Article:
It was a simple greeting and question about the living conditions in the United States. But for Jacob Kabura, receiving a message from a former co-worker in a Tanzania refugee camp was a heartfelt experience.
Kabura, a 38-year-old father of seven, has been living in Beaverton, Oregon, with his family for the past nine months. While he loves Oregon, he has found the adjustment slow and communication difficult. There are few people that speak his native Burundi language.
"Receiving this message from home was wonderful and it has lifted my spirits," Kabura said. "It is a connection that I haven't had for some time. It's good to know that someone is thinking of me and has a way to find me a half a world away."
Polly Alexander is the emergency services caseworker who personally delivered the message to Kabura. She has been with the Oregon Trail Chapter of the American Red Cross for 30 years.
Alexander recalls that finding Kabura wasn't an easy task. "All I had was a partial telephone number and a first name. But with the help of our community partners, I was able to contact a person who knew a gentleman with the Kabura last name." Alexander then met with Kabura to verify that the message was indeed meant for him and that he knew whom it came from.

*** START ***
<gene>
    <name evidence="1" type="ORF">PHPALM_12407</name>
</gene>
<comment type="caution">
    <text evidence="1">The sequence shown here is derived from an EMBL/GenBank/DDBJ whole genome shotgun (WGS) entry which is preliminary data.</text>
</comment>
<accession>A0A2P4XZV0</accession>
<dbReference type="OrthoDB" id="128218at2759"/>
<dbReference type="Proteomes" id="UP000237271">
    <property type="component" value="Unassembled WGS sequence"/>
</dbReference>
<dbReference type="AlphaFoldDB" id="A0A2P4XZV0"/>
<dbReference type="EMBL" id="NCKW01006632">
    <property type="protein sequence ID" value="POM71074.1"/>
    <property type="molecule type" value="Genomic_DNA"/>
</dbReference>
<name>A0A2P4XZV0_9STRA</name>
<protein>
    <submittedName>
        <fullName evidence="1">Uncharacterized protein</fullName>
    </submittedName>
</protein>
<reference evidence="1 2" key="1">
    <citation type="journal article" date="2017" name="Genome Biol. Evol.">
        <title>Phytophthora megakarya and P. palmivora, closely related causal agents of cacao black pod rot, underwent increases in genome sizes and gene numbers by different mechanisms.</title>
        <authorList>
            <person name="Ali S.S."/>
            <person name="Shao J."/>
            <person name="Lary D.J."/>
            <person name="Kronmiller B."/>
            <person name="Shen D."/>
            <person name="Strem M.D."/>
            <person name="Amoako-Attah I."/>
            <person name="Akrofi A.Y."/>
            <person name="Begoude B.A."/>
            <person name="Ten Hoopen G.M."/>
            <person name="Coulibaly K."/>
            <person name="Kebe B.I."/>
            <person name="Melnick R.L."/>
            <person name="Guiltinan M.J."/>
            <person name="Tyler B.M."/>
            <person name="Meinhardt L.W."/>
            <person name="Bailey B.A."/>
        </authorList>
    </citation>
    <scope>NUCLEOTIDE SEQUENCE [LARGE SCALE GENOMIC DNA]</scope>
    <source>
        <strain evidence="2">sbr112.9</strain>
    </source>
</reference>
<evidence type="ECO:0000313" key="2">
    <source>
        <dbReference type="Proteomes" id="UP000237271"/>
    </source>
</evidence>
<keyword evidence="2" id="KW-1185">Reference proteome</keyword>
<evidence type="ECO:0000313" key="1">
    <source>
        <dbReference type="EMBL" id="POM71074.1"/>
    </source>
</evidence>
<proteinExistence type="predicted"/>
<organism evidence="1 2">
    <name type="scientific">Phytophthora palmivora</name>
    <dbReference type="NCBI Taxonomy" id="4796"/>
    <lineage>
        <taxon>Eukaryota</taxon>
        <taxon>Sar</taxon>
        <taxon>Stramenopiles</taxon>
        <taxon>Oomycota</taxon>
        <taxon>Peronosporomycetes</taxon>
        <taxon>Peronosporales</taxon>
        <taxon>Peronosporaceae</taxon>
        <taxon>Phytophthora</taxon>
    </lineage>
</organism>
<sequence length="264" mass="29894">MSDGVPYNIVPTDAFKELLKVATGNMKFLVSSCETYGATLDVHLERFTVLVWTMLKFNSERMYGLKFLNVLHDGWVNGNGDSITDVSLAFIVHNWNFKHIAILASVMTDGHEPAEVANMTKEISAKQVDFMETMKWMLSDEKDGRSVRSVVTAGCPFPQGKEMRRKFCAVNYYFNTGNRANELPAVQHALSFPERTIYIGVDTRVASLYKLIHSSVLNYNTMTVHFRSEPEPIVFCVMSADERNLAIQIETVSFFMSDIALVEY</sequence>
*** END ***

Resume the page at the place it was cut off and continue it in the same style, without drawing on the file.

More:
"I'm gratified that we have the help of the community to reach out to refugees. We do a lot of work to find these folks. In some countries, normal mail delivery is not available and for many of these refugees the only way they can receive letters and photos from family and friends is through the Red Cross," she explained.
Red Cross Tracing Services and Red Cross Messages help families and friends locate each other, send communications and learn each other's fate. These services were mandated under of the Geneva Convention of 1949, which established the Red Cross as the provider of protections for the prisoners of war, detainees and civilians impacted by war. Often these services, which are conducted between people living in the United States and their relatives living in foreign countries, may be required for several years.
About the American Red Cross:
The American Red Cross shelters, feeds and counsels victims of disasters; provides nearly half of the nation's blood supply; teaches lifesaving skills; and supports military members and their families. The Red Cross is a charitable organization – not a government agency – and depends on volunteers and the generosity of the American public to perform its humanitarian mission. For more information, please visit www.redcross.org or join our blog at www.redcrosschat.org.